Archbishop Carlson Has Some Troubling Memory Lapses

St. Louis Post-Dispatch
June 10, 2014

“And Pilate asked him, ‘Art thou the King of the Jews?’ And he answering said unto him, ‘I can’t remember.’ ”

Of course that’s not what the second verse of the 15th chapter of Mark’s gospel actually says. Jesus, on trial for his life before Pontius Pilate, replies, “Thou sayest it.”

He didn’t deny it, he didn’t admit it, he certainly didn’t go all Watergate on him and say, “At this point in time, I have no present recollection of what may or may not have happened.”

Now contrast that with how St. Louis Archbishop Robert J. Carlson responded in a deposition on May 23. He was answering — more precisely, not answering — questions posed by attorney Jeff Anderson of St. Paul, Minn., who represents a victim in a priest-abuse case that took place in 1984. Archbishop Carlson then was an auxiliary bishop in the St. Paul archdiocese. He held the title of chancellor to then-Archbishop John R. Roach.

Mr. Anderson asked the archbishop if at the time, he knew it was a crime for an adult to engage in sex with a child.

“I’m not sure whether I knew it was a crime or not,” Archbishop Carlson replied. “I understand today it is a crime.”

In 1984, then-Bishop Carlson was 39 years old. It defies belief that a sophisticated, well-educated man in the United States could get to be 39 years old without knowing that it’s against the law for adults to have sex with children.

As reported by Lilly Fowler at on Monday and in Tuesday’s Post-Dispatch, on 193 occasions during the course of the May 23 deposition, Archbishop Carlson claimed not to remember the answers to Mr. Anderson’s questions.

Minnesota Public Radio reported that during last month’s deposition, the archbishop told Mr. Anderson, “You’re asking me to tell you under oath what I did 32 or 30 years ago, and it would be impossible for me to do that with any accuracy, especially when you have documents that would spell that out.”

Mr. Anderson released several of those documents, indicating that in the mid-1980s, then-Bishop Carlson was keenly familiar with the laws involving sexual abuse of minors, including fine points like the statute of limitations. In a July 1984 memo to Archbishop Roach, then-Bishop Carlson reported having questioned a suspect priest; the priest “agreed” that he was probably facing a charge of a “first-degree criminal sexual contact.”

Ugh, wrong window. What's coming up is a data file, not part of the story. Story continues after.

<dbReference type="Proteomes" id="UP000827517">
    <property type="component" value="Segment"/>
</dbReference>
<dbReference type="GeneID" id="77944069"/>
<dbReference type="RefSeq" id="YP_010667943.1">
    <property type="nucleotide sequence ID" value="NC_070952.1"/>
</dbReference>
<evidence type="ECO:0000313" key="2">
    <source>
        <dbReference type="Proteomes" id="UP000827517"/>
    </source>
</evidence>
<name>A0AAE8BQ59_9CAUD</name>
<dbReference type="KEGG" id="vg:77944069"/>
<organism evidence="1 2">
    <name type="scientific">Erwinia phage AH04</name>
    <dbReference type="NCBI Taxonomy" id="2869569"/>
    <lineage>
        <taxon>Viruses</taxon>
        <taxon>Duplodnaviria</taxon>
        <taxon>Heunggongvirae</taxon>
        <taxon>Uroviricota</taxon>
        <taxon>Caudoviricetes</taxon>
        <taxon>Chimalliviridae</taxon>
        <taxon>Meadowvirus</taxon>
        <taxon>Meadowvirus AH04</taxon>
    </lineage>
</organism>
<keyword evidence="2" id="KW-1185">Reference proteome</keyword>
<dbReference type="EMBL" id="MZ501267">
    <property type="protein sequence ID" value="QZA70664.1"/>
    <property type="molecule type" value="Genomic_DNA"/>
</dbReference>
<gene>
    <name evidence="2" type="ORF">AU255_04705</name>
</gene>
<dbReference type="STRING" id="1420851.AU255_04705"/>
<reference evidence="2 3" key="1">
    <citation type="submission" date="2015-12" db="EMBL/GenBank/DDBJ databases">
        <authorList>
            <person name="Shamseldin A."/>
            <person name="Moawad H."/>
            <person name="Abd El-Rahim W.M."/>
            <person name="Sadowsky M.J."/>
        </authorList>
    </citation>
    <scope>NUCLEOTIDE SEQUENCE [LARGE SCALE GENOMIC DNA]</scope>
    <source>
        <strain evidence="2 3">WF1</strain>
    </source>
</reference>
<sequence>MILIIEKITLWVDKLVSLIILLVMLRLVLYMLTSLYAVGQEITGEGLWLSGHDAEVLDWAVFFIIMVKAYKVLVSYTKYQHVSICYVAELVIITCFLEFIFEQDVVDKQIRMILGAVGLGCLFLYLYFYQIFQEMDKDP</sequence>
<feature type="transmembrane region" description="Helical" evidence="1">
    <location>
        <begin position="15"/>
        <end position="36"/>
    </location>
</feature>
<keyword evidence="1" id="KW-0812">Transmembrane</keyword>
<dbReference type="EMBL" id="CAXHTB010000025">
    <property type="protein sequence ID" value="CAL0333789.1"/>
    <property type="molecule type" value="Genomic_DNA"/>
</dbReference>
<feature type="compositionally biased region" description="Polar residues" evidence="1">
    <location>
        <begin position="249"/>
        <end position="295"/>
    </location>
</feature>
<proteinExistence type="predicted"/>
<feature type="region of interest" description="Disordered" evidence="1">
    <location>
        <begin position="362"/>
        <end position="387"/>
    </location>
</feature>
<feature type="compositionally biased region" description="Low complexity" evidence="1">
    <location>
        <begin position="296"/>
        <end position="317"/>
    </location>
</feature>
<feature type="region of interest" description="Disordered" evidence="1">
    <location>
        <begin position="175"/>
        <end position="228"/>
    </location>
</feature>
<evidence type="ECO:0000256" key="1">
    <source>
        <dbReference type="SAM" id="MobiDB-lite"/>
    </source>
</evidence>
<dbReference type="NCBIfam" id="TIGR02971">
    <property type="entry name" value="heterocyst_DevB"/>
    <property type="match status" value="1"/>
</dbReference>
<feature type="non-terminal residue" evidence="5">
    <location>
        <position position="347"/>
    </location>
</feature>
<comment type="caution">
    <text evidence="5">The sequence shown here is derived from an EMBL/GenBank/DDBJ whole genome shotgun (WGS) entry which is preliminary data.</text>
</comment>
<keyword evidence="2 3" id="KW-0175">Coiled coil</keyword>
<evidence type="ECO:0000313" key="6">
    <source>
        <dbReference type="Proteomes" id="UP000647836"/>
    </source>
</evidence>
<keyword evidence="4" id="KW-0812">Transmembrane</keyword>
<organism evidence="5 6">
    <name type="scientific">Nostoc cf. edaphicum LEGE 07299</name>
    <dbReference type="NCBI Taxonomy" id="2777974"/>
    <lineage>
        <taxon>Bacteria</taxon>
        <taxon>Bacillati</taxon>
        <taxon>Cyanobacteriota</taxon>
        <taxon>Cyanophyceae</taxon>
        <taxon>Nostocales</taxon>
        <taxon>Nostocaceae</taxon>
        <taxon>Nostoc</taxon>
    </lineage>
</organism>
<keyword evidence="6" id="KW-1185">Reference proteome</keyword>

In a 1986 document released by Mr. Anderson, then-Bishop Loras J. Watters of Winona, Minn., recalls then-Bishop Carlson giving him a tip for answering questions during depositions: “He said the best thing you can say is, ‘I don’t remember.’ ”

Archbishop Carlson told Mr. Anderson he had no memory of using that phrase. Most likely his advice to Bishop Watters would have been to consult his lawyer, he said.

Slippery language like this normally is employed by lawyered-up mobsters, politicians or Wall Street fraudsters. It is not the sort of thing that you associate with a shepherd of the flock of Christ.

There are several possibilities here. One, Archbishop Carlson really can’t remember, in which case he should resign and seek treatment for Alzheimer’s or some other form of dementia.

Two, Archbishop Carlson has been coached-up to his eyeballs on the laws governing perjury. You perjure yourself in a sworn deposition if you knowingly lie. But if you say you can’t remember, and there’s no paper trail or evidence to the contrary, proving perjury is tough.

Three, because there’s money at stake, he’s deliberately misleading the court, to say nothing of his flock, unworried about the ruinous moral example that he’s setting. Not remembering a few things from 1984 is understandable. But 193?

As a policy, this editorial page does not comment on matters of religious teaching or practice, except when it touches on the public sphere. We have applauded the archbishop’s moral leadership on the subject of Medicaid expansion in Missouri and the state’s obligation to the poor. We have been less enthusiastic about his arguments against the contraception mandate in the Affordable Care Act.

Either way, he has utterly squandered his credibility.

In John’s account of Jesus’ trial, Jesus tells Pilate, “Everyone who is of the truth hears my voice.”

And Pilate says, “What is truth?”

It’s a good question, your excellency.








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